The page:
All posts tagged: teenage pregnancy

#InvestInUGchildren Media Tour: Teenage Pregnancy in Arua District, Uganda

It’s a humid Saturday morning when we arrive at Bondo Health center in our air-conditioned land rovers to have a meeting with health workers, teenage mothers and community members. I enter the stuffy metal tin roofed meeting room a little late, and find everyone settled on concrete benches. All eyes are on a young pregnant woman in the corner, I realise as the discussion is going on that she is not really a full grown adult woman, she is a pregnant teenage girl. Her hands are shaking, she can barely get a word out of her mouth. Her eyes keep darting around the room looking for help. Anyone would feel nervous too, imagine sitting in a room full of strangers while they ask you, “How could you allow yourself to get pregnant?” “Will you be returning to school once you’ve had the baby?” It must be too overwhelming for a young girl like her, and I doubt she ever considered the consequences of her pregnancy. We continue to ask our questions as though we understand …

Teenage Mothers in Developing Countries Need Support

As I was reading the blog entry “Teenage Pregnancy: What to do about it”, I was brought back to a familiar place, a time when I became a young mother. Although I got pregnant with my son at 18 and was a junior in college, I still faced the same stigma and shame as Brianna. As a young woman born and raised in a developing country, though living in the United States, the social consequences of getting pregnant became real. According to the World Health Organization, the vast majority of births that occur worldwide to girls aged 15-19 years old occur in low and middle income countries. The average global birth rate is 49 per 1000 girls among 15-19 years old with country rates ranging from 1 to 299 per 1000 girls. Often times, girls drop out of or are barred from school and are kicked out of their homes because of the stigma associated with becoming pregnant. Far too often teenage mothers are ignored and left to raise children by themselves with no support. …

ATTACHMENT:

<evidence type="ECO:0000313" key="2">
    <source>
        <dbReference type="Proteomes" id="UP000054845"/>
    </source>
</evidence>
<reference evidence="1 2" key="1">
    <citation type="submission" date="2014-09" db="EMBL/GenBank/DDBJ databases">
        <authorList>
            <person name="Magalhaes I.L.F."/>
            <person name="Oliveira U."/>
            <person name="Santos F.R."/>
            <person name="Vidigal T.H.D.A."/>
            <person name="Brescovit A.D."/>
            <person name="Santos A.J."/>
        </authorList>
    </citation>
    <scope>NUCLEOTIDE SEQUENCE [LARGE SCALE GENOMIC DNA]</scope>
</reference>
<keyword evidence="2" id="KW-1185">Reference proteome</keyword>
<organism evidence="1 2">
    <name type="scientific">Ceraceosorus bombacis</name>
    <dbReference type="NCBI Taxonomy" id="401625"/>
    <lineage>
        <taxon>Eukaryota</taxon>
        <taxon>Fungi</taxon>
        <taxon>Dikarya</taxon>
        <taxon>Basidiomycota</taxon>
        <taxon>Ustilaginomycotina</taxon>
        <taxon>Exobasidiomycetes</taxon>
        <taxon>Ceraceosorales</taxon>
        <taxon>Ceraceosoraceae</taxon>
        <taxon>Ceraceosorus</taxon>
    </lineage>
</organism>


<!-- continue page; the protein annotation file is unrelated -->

Teenage Pregnancy: Still a Great Killer of Teenage Girls in Kenya

Reproductive health and rights have been conceptualized under several human rights instruments that Kenya has ratified. These instruments seek to entrench gender equality by stemming out discrimination against women and guaranteeing comprehensive rights to women including to control their reproductive health and to put an end to female genital mutilation. In spite of these instruments, abortion is restricted in Kenya and only applies in very limited situations, that is, where the continuation of the pregnancy poses a threat to the life of the woman. All human beings are born free and equal in dignity and rights and thereby every human being has a right to life. This right is safeguarded by the Universal Declaration of Human Rights (UDHR) which states that no one shall be subjected to torture or cruel, inhuman or degrading treatment or punishment. Teenage pregnancy remains the biggest killer of teenage girls in the developing world. Young women aged 15 to 19 are twice as likely to die from complications in pregnancy as compared to older women. The chances of death in the first year …